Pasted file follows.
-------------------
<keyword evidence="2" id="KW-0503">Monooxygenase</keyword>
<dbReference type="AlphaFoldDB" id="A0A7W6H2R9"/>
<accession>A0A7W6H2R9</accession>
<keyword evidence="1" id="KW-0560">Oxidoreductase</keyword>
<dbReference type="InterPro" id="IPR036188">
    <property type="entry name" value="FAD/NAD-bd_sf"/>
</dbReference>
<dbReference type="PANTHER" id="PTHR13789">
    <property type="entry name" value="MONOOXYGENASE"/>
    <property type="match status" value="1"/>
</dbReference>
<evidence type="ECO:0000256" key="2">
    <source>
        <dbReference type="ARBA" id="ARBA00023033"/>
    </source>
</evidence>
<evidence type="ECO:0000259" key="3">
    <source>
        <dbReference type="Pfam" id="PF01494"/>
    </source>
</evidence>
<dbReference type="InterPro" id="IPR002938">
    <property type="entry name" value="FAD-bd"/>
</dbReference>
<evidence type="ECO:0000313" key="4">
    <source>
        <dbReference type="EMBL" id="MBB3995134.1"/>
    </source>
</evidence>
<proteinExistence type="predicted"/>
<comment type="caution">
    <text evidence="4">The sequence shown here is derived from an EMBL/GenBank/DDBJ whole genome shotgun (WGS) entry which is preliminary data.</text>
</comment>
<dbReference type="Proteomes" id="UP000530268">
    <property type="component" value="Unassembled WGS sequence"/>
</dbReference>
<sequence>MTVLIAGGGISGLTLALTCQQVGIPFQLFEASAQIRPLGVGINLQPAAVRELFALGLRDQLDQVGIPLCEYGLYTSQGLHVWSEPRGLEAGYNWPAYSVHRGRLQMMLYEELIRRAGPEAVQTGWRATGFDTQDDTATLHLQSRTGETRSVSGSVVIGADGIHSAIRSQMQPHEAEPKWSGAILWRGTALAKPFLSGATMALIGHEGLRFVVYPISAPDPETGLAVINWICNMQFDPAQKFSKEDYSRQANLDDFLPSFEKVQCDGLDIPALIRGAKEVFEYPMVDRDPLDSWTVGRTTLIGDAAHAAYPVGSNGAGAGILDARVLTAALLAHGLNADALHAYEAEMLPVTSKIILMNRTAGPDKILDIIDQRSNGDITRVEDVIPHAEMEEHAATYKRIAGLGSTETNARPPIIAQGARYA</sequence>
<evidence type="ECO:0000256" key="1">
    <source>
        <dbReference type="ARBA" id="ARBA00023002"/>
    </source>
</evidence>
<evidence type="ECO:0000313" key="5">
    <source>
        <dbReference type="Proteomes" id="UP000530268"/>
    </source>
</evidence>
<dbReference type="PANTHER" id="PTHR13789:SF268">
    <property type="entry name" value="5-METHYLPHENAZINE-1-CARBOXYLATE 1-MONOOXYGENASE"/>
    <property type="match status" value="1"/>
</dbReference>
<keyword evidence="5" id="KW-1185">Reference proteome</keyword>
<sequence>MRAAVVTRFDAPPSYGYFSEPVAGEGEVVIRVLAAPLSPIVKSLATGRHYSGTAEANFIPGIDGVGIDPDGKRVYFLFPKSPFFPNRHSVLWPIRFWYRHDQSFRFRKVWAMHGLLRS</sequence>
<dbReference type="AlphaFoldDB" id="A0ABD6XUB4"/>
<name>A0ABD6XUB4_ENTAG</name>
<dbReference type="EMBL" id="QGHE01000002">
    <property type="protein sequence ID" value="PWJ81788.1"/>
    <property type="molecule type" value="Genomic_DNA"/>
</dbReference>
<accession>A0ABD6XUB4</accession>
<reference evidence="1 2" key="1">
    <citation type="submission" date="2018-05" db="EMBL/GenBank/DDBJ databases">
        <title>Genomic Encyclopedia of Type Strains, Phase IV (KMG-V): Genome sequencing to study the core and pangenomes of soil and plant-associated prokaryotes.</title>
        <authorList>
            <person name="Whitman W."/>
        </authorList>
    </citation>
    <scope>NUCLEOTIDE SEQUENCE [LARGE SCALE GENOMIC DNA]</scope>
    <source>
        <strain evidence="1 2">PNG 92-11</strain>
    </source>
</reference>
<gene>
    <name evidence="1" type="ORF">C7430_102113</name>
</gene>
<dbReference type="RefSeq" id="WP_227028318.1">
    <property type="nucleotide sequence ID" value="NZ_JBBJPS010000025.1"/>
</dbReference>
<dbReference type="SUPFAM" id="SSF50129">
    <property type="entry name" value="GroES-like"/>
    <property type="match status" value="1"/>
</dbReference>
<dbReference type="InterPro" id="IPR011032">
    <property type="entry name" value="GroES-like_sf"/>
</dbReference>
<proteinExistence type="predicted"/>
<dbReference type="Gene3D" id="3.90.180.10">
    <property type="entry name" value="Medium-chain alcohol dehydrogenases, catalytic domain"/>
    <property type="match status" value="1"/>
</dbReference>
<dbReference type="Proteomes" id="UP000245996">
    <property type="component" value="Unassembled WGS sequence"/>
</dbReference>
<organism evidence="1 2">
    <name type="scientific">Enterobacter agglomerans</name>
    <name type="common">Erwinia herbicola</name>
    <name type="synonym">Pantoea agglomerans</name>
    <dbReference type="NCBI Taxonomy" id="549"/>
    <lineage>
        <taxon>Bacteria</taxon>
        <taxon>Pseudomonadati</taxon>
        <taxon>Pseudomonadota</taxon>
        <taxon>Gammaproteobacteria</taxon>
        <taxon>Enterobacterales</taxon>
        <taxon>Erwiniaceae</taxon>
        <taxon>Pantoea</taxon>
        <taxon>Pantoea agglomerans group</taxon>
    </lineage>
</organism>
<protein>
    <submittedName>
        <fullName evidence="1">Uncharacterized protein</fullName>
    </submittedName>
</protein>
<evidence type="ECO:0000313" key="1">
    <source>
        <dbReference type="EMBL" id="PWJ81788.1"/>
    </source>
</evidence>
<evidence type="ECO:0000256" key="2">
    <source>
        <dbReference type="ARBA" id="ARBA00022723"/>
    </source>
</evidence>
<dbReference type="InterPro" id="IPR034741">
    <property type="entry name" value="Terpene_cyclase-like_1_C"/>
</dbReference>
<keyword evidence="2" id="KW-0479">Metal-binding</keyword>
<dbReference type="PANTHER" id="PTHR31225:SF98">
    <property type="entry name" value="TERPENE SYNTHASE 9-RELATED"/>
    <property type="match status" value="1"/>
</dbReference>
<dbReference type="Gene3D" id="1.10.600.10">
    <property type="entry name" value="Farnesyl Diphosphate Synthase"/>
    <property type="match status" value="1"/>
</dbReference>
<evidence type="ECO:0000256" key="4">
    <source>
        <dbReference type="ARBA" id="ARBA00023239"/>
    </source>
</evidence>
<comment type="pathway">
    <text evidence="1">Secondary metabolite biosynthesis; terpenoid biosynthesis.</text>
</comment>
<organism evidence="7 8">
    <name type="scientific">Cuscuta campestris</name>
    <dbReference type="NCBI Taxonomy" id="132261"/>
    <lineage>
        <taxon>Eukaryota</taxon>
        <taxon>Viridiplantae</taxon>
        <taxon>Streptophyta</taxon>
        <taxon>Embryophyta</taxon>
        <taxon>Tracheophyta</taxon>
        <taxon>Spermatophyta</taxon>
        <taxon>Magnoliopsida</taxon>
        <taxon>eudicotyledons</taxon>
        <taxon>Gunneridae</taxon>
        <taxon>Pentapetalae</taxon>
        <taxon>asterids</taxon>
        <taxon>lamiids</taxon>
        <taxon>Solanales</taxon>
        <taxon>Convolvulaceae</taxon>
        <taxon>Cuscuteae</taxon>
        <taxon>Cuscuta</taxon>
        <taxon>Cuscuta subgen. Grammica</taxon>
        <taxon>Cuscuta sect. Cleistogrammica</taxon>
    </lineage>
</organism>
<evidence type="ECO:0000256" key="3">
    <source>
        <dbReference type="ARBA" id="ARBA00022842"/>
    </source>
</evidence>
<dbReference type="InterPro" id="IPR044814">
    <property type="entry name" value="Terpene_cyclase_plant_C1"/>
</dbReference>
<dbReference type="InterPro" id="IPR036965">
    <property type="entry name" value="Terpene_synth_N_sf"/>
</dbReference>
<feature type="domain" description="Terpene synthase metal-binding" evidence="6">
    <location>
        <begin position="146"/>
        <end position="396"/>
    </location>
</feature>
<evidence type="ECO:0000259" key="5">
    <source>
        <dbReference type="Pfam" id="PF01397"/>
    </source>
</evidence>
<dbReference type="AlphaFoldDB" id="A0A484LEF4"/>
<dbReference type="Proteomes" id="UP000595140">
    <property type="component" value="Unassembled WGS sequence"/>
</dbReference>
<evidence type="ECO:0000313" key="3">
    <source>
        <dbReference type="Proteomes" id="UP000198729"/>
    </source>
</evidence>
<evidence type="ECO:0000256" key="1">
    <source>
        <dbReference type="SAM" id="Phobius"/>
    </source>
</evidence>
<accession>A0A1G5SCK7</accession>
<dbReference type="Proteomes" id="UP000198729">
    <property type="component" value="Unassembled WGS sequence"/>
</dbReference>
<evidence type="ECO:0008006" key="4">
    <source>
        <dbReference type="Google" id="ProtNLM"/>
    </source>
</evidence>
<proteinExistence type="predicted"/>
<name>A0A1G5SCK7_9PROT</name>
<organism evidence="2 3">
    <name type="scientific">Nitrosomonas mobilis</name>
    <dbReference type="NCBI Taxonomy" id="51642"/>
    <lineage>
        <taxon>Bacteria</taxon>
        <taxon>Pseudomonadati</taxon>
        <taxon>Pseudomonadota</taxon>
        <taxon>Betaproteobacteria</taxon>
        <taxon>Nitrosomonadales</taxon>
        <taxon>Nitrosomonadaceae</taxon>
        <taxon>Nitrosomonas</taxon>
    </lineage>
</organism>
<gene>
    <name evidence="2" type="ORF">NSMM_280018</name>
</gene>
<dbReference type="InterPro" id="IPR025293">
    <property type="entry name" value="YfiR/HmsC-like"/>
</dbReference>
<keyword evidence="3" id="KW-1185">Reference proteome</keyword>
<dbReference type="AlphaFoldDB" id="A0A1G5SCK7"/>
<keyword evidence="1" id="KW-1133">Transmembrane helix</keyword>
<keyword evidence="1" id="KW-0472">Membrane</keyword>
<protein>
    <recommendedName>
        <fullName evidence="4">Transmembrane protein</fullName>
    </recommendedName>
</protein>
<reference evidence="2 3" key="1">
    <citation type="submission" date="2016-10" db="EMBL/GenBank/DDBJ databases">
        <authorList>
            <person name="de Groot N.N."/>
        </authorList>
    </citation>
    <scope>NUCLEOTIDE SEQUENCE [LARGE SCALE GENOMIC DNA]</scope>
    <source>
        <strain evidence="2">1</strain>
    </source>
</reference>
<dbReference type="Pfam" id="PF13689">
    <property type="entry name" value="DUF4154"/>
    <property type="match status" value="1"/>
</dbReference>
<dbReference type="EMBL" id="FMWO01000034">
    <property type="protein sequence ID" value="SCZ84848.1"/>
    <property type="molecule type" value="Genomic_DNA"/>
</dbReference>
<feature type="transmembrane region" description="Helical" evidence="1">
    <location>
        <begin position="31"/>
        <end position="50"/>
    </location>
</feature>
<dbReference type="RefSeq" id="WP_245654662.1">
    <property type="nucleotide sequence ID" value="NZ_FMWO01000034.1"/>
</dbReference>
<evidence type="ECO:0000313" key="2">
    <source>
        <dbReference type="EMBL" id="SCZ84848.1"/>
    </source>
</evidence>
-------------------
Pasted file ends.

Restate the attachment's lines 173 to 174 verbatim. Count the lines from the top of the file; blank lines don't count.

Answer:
</evidence>
<dbReference type="InterPro" id="IPR044814">